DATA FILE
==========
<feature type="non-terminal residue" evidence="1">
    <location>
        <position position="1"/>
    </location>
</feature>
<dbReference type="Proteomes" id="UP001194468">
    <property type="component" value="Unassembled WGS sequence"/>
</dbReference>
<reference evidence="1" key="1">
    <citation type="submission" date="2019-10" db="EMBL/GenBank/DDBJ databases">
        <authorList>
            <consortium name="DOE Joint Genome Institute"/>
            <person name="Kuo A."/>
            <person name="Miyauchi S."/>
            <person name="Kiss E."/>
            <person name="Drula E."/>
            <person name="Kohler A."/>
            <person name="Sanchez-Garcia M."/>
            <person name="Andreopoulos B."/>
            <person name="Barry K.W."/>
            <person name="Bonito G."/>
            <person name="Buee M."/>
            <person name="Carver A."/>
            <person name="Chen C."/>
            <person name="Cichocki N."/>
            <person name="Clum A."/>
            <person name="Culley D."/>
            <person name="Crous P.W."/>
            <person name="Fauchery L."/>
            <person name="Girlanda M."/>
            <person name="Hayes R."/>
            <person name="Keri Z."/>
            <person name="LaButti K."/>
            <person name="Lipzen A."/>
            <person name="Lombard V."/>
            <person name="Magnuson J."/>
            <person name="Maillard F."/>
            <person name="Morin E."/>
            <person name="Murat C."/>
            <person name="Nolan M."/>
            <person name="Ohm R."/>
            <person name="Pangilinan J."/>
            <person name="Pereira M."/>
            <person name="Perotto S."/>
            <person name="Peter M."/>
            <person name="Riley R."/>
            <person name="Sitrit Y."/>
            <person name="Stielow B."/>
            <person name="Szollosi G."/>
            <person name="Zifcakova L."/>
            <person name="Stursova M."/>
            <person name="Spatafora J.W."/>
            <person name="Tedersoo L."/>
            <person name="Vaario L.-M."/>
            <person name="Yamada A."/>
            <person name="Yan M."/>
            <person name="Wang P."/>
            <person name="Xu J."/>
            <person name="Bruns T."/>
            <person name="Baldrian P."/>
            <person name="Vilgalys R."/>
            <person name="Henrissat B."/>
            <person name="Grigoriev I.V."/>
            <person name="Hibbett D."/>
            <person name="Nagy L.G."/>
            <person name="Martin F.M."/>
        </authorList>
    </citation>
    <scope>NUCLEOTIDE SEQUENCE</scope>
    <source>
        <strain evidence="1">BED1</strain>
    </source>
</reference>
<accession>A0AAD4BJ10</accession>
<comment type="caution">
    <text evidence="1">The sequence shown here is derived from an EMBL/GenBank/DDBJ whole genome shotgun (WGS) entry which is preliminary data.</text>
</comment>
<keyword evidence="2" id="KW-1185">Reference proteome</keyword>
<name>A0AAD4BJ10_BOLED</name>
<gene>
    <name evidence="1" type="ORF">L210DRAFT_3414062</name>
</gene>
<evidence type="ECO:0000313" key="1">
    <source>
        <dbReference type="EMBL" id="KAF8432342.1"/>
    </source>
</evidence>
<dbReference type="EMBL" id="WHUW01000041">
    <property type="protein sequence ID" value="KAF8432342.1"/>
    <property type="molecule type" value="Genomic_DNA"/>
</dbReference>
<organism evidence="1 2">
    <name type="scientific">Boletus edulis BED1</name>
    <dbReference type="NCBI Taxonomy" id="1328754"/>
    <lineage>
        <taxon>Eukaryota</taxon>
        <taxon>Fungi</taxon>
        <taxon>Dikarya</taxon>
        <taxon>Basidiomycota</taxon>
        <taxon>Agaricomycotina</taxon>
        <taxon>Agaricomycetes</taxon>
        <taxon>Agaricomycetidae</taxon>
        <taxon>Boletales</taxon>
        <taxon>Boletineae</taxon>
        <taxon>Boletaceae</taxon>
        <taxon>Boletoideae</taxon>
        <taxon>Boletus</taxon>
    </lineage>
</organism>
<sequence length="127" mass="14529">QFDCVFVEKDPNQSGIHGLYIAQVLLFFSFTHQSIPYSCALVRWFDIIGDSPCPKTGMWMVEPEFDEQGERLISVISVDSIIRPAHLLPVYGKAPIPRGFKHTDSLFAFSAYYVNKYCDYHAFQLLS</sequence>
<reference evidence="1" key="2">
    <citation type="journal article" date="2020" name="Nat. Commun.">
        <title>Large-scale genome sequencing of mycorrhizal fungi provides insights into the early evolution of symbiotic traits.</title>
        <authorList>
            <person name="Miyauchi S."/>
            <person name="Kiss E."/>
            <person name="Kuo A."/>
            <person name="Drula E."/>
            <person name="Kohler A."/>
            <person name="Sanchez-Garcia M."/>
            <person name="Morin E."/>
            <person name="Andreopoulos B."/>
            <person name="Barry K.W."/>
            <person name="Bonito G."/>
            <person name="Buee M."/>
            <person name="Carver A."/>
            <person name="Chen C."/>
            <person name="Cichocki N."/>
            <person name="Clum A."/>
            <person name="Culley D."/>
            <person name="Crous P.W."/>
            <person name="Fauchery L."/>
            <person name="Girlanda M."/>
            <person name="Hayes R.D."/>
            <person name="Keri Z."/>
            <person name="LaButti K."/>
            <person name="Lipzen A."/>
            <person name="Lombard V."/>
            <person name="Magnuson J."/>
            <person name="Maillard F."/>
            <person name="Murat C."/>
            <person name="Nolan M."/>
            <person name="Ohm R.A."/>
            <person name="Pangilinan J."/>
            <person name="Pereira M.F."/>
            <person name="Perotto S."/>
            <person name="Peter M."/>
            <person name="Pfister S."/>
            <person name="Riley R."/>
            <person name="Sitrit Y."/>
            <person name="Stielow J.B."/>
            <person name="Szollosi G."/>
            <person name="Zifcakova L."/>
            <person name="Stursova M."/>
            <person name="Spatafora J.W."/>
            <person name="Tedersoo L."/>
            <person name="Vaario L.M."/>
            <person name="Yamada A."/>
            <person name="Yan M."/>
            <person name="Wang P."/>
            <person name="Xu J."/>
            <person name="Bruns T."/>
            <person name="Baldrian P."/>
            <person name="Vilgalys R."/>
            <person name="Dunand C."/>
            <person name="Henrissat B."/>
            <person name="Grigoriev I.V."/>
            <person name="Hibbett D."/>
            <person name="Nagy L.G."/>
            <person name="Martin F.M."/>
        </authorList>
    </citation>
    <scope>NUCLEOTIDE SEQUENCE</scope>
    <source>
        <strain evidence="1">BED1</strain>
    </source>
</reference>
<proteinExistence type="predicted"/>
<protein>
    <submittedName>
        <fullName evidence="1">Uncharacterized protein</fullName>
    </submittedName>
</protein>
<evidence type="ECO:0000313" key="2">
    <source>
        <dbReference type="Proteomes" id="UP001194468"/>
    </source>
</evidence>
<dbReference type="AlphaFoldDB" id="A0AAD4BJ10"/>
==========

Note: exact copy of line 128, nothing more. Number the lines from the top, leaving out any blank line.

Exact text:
            <person name="Cichocki N."/>